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Posted: Sun Sep 04, 2016 6:42 pm
I've seen where some softsynths have "anti-aliasing" oscillators. --But isn't the filter key follow control supposed to work to reduce/eliminate aliasing in the first place?
Posted: Sun Sep 04, 2016 7:41 pm
Having the filter roll off doesn't reduce aliasing. It reduces high end, which can camouflage aliasing.
Key follow will just make the filter cut-off track with keys. That actually won't help hide aliasing in most cases, unless you have the filter rolled down.
There's no reason to accept audible aliasing in any synth these days, unless it's part of the "vintage character" you're looking for. Generally it's undesirable.
Posted: Mon Sep 05, 2016 7:41 am
I guess that makes sense. So then the aliasing itself always comes from the sound source (oscillators)? Is the aliasing due to having too much high-end signal?
Posted: Mon Sep 05, 2016 9:36 am
Often, but it can also be caused by any process that generates harmonics--distortion, ring modulation, etc. Aliasing occurs when a signal contains partials that exceed 1/2 the sample rate, so yes, it's related to high-frequency content.
Posted: Mon Sep 05, 2016 9:50 am
Ok. Do applications exist that can detect/indicate if the audio signal I'm working with contains any aliasing? (other than just what's obvious with my ears, of course...
Posted: Mon Sep 05, 2016 1:00 pm
A spectrum analyser is what you need to observe and measure. It will usually stick out in a obvious way. Voxengo make a very good one. There's a long running thread on gearslutz testing aliasing in plugins, great info there.
is an excellent brief explanation of sampling. You'd need to understand that before you understand aliasing- they go hand in hand really.
It's not quite true what was said about the filter above. An anti-aliasing filter is a standard feature of a DAC and an ADC. In software (i.e. between the converters), it gets complicated because everything is a calculation, including the oscillator and the filter. If you get the calculations wrong, aliasing is often a side-effect. Basically, it's what happens if you violate the sampling theorem. You are throwing information away by being innaccurate. So any part of your virtual synth can be the cause of aliasing, because each "part" is just another calculation that can go wrong if the programmer is not careful.
Another complication is that almost all modern converter chips have very gentle filter slopes, so they're a bit rubbish when it comes to aliasing! Just look up the data sheets and you will see. A brute force solution is to use a high sampling rate like 96kHz, but that's a waste of bandwidth and uses up DSP cycles. Better just to preserve information in the first place:)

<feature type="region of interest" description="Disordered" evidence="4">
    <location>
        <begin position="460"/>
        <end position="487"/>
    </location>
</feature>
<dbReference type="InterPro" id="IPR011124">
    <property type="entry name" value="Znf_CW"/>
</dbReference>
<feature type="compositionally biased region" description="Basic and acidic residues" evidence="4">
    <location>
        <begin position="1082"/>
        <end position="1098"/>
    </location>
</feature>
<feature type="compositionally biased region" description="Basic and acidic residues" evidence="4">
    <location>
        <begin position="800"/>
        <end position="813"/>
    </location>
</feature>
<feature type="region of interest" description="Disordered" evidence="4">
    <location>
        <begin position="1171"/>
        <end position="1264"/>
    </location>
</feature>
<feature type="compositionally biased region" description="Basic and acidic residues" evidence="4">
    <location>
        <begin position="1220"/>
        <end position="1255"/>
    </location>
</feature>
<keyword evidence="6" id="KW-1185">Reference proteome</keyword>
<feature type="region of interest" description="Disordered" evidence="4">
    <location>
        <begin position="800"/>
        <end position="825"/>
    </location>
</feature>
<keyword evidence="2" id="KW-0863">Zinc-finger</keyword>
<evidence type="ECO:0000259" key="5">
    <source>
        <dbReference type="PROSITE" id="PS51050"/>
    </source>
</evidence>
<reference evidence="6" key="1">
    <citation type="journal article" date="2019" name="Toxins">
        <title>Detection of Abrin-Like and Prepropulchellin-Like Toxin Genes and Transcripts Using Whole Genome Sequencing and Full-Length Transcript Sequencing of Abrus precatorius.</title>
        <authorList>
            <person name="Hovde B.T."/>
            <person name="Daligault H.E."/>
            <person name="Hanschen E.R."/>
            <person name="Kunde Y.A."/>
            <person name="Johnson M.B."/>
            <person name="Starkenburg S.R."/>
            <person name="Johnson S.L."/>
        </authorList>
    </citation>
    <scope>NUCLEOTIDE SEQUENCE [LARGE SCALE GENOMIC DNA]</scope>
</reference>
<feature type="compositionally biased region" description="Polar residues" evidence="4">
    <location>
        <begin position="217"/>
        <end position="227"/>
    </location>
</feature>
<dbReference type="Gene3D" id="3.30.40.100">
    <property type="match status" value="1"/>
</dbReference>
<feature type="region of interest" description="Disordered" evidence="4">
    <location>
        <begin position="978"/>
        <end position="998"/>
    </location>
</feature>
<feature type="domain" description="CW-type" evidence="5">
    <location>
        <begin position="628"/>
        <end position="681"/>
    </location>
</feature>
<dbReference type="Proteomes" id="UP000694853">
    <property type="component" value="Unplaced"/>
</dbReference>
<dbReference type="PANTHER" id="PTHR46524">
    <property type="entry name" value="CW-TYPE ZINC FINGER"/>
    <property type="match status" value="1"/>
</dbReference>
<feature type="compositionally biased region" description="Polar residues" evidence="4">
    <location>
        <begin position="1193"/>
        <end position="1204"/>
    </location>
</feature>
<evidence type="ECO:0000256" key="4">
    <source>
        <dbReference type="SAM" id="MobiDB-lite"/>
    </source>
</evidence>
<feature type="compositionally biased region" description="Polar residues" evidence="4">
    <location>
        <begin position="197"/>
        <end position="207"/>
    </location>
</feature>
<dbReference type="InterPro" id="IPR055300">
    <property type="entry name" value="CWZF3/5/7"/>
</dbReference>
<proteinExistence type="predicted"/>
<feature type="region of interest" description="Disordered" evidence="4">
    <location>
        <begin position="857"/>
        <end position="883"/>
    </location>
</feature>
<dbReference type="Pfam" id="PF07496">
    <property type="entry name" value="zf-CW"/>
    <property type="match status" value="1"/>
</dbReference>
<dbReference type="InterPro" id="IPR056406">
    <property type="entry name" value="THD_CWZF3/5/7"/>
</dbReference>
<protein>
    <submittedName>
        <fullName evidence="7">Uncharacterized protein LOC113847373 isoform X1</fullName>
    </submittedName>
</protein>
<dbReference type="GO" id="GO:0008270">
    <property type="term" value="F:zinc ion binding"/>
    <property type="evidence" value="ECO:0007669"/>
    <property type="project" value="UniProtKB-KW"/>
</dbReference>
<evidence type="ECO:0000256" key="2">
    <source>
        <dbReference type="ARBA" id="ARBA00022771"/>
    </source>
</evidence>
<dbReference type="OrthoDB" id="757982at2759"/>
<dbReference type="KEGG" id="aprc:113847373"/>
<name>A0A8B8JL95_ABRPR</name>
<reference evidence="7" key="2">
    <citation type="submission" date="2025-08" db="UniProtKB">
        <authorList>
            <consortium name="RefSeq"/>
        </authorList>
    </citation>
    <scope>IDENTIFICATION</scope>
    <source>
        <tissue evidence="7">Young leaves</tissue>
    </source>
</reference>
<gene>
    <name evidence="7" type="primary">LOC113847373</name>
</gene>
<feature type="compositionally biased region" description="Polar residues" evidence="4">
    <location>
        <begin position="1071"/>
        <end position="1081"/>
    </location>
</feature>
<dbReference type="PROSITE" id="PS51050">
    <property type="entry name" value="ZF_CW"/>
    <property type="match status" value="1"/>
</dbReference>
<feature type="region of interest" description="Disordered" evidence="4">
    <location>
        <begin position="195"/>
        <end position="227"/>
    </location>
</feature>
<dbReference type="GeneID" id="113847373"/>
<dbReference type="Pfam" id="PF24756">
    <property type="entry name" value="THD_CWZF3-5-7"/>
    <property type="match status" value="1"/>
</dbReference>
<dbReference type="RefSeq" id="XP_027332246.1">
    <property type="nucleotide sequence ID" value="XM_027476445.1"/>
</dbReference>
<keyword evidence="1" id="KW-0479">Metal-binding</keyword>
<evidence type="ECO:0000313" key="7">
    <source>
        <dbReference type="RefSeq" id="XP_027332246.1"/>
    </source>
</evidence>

Posted: Mon Sep 05, 2016 4:56 pm
Digital PWM also suffers from Aliasing and is a chronic problem the Jupiter 80, 50, Integra and JD-XA; rendering PWM sounds on all of those models essentially useless above C4. I own an Jupiter 80 and it is truly dire - the aliasing is about as lould as the the PWM wave form from C4 up, meaning it just can be used.
By contrast, some synthesisers handle it very well. The Yamaha AN1x has very low aliasing, meaning that it sounds very 'natural' even at high frequencies (though it does start to kick in at the highest notes if you do any sort of modulation on the oscillator). But it's exceedingly good for an 1998 synthesizer, and contributes to the continued reputation of the AN1x as a really excellent VA.
Korg's OASYS and Kronos claim low-aliasign oscillators and indeed I own OASYS and find its oscillators on the the AL-1, Poly6, MS20, MOD7 and STR-1 synth engines to be very good in this department, even at the highest frequencies. I believe the KingKorg also claims to have low-aliasing oscillators.
Posted: Mon Sep 05, 2016 5:40 pm
Yes this is a good example of how it's not just about raw processing power, but how well the thing has been programmed. PWM generates a lot of extra harmonics, so it seems to be quite challenging to do digitally. Some designers do it better than others.
Above C5, my 2002 vintage Novation KSR starts to exhibit aliasing. It gets gradually worse and is really bad at C6. This is not perfect, but it's pretty good for a VA of its era, and I don't use pitches that high very often so it's not a deal breaker for me
Then again, an extreme test like this would indicate that it is more likely that compromises have been made in other areas that are more subtle. So you might find weird stuff happening in your mix, or to your speakers, when you least expect it.
Check out that gearslutz thread, it gives you a lot of insider info on the realities of making audio and music making tools in the digital domain.
Posted: Thu Sep 08, 2016 2:44 pm
Thanks for the tips, madtheory. I've been looking at a thread on Gearslutz about aliasing-- certainly lots of info there. Probably more than what I'm in need of, as my consideration is more of a "performance level" interest more than a technical level.
But a spectrum analyser is a good idea and I have a native one that should do the trick, so I'll give that a shot. What you said about calculations being made with various elements, and the resulting possible errors and consequent aliasing, is another thing to keep in mind. I hadn't considered distortion and ring modulation as examples, but now I'm starting to get the overall picture, I think.
And without a doubt, some synths handle the aliasing phenomenon better than others. So I'll just keep notes on which instruments I come across deal with aliasing better than others, for the record, so to speak.
Posted: Fri Sep 09, 2016 11:48 am
Those errors can be nice too! For example, it's what folk like about different samplers. The transposing especially.